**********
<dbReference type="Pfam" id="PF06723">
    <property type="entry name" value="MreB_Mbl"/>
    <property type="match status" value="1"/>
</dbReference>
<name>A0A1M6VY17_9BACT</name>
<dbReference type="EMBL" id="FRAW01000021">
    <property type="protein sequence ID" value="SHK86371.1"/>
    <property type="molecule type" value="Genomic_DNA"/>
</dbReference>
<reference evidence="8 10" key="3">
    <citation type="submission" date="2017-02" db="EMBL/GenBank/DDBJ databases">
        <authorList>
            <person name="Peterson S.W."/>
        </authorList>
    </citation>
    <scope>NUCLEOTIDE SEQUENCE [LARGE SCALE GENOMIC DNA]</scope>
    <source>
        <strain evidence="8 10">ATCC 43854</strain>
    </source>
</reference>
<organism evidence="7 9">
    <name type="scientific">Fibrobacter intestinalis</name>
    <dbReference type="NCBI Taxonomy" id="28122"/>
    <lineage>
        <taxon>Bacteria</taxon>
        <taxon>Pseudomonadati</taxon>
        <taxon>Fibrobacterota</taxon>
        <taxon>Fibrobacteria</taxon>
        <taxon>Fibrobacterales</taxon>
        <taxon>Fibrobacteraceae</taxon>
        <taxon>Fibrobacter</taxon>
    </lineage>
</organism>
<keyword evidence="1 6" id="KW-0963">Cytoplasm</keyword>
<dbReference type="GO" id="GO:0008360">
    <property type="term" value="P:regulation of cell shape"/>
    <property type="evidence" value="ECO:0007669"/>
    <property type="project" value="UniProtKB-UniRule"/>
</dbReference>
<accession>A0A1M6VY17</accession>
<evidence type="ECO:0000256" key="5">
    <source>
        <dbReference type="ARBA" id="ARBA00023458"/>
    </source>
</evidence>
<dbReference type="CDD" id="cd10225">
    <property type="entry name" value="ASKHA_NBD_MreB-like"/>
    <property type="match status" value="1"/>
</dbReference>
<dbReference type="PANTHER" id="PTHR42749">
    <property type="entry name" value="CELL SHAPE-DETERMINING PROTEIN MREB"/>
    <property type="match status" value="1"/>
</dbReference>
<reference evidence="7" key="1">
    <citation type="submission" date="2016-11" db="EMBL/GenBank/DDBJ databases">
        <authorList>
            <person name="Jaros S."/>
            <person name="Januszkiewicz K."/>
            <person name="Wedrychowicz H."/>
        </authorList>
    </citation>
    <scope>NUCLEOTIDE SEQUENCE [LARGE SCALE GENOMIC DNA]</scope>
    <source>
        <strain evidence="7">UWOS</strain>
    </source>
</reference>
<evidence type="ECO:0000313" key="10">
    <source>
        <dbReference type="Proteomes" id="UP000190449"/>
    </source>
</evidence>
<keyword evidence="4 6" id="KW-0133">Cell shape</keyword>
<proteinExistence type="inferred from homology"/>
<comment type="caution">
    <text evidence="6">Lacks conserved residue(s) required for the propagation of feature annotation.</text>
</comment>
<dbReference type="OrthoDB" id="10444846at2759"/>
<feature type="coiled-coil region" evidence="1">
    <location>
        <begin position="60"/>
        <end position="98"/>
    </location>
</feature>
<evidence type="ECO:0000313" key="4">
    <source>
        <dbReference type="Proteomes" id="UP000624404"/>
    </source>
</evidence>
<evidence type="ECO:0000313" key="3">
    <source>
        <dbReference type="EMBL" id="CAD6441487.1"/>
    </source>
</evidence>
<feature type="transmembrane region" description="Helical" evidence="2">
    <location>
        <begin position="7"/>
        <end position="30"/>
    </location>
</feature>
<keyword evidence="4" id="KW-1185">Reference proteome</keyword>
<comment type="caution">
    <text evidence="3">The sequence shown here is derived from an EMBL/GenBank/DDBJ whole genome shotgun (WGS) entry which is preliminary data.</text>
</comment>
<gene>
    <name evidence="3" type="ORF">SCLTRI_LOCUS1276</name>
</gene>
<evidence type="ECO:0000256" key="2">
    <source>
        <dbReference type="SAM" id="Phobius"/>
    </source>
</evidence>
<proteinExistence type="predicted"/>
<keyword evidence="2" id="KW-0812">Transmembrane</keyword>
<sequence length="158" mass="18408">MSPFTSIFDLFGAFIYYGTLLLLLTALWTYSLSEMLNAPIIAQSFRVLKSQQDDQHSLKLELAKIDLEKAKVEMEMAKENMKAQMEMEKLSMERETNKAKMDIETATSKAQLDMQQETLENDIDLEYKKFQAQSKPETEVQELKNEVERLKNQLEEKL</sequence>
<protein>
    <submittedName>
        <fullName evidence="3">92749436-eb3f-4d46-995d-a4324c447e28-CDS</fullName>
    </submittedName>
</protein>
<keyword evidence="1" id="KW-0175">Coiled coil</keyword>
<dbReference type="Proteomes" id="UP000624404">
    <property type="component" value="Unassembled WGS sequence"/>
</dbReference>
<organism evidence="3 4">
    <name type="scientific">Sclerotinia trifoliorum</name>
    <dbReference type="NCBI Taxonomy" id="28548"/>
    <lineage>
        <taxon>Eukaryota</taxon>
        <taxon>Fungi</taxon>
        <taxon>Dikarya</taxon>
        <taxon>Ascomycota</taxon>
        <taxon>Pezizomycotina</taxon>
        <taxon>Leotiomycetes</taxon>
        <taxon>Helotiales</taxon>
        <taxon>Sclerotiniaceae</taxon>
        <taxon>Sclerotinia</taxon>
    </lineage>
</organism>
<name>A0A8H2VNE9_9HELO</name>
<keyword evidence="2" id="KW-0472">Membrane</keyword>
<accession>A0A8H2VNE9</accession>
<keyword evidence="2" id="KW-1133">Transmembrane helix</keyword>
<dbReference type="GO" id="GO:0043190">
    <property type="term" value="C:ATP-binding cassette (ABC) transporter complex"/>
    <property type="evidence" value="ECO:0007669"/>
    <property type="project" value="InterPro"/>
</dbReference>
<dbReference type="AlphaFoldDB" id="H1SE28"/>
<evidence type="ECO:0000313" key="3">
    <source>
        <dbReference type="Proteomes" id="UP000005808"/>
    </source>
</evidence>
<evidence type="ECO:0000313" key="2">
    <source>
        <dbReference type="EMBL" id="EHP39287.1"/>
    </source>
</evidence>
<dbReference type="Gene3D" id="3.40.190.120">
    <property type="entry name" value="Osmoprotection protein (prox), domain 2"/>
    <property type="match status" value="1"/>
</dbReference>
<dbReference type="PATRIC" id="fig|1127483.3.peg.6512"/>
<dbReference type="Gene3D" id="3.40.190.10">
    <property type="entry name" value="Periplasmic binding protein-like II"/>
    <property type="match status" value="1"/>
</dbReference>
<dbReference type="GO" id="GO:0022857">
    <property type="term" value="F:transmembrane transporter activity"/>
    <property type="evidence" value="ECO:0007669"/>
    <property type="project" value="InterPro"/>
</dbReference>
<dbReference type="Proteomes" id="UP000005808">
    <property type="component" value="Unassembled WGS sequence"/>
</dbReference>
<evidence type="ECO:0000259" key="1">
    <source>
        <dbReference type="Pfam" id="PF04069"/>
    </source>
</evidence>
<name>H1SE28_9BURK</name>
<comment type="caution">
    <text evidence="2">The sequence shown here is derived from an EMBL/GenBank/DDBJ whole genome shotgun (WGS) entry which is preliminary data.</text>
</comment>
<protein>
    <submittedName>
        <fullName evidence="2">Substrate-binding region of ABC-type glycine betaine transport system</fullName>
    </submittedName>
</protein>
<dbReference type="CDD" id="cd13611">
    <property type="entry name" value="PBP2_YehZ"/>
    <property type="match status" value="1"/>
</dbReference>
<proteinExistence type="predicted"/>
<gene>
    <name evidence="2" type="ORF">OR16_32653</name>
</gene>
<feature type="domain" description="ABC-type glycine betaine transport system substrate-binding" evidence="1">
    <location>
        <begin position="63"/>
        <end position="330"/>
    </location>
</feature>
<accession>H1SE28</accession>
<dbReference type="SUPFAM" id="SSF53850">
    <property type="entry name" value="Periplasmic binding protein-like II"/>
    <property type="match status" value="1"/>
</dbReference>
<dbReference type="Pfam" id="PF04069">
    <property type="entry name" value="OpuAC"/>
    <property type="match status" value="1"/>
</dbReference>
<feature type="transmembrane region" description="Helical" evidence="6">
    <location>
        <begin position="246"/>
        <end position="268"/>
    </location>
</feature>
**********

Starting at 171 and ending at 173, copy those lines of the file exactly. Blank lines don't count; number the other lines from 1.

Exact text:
    <property type="project" value="InterPro"/>
</dbReference>
<dbReference type="Proteomes" id="UP000005808">